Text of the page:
Marriage financial agreements need to be finalised well ahead of wedding15-June-2014 Family Law By admin
If you are getting married and are looking to enter into a Section 90B Financial Agreement, make sure you finalise and sign the agreement well before the wedding date otherwise you could face the risk of it being set aside (disregarded) by the Court.
In the case of Parkes & Parkes (24 January 2014), the Court set aside the Section 90B agreement that had been signed two days before the wedding on the basis that the husband exercised duress, undue influence and unconscionable conduct.
Details of the Parkes & Parkes case
The husband and wife were engaged in December 2007 and due to be married 11 months later in 2008. They had been in a relationship for six years. All of the wedding arrangements were in place. The wedding reception was paid for by the wife’s parents and they had spent in excess of $35,000. All of the guests had been invited.
The husband raised the issue of entering into a financial agreement only three days before the wedding. He handed his then fiancée a copy of the proposed agreement, which he had already signed. When she questioned what would happen if she did not sign the agreement, the husband told her: “the wedding will be off”.
The husband arranged for the wife to see a solicitor and drove her there with his mother also in the car. While the wife spoke with the solicitor for around 20 minutes, the husband and his mother waited in the car. The solicitor provided the following advice to the wife:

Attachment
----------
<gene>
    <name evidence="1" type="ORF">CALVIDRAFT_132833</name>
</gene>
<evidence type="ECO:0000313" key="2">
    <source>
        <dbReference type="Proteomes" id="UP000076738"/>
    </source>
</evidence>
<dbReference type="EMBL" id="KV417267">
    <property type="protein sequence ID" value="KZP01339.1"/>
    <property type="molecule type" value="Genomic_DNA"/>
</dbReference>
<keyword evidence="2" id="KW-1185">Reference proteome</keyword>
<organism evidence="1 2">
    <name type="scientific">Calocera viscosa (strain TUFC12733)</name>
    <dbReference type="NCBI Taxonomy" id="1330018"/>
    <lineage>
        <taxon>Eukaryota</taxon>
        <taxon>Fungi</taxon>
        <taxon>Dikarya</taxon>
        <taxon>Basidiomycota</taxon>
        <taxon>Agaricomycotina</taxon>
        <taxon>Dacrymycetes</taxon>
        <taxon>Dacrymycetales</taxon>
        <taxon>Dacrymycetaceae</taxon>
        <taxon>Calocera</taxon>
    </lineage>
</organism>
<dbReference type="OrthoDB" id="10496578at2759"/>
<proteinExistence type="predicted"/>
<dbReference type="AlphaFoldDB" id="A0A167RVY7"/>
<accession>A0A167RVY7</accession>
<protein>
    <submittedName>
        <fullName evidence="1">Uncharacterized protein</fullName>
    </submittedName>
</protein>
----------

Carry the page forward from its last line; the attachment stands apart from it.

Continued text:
- She would receive the items listed in Schedule 1
- The husband would retain the items in Schedule 2
- The agreement changes when she and the husband have children
- She should not sign the agreement.
The solicitor did not go through each paragraph of the agreement with the wife; however, the wife believed she had no choice but to sign the agreement as she was getting married in two days.
The wife argued that she was pressured to sign the agreement, otherwise the wedding would be called off and her relationship with the husband would most likely be terminated.
The Court decided that the wife was in the position of “special disadvantage”. The wife was aware, as a result of being advised by the solicitor, that the agreement was not to her advantage, yet she signed it as she believed she had no choice.
The Court did not deem the wife’s consent to be independent and voluntary and held that she was subject to duress and undue influence by the husband. So it set aside the agreement.
Streeterlaw Family Law solicitor Shweta Kumar said the key message from this case is to ensure any financial agreement is put in place well ahead of the wedding date.
“The time leading up to a wedding can be a very hectic period and leaving an important decision such as entering into a financial agreement only a couple of days prior to the wedding date could create major issues for you later,” she said. “Start early and contact one of our solicitors as soon as you have set the date for your big day! While there is no timeframe to stipulate within the Family Law Act as to an appropriate time to sign a financial agreement, we would suggest they be finalised at least three months prior to the wedding to ensure both parties have had plenty of time to consult and agree on it.”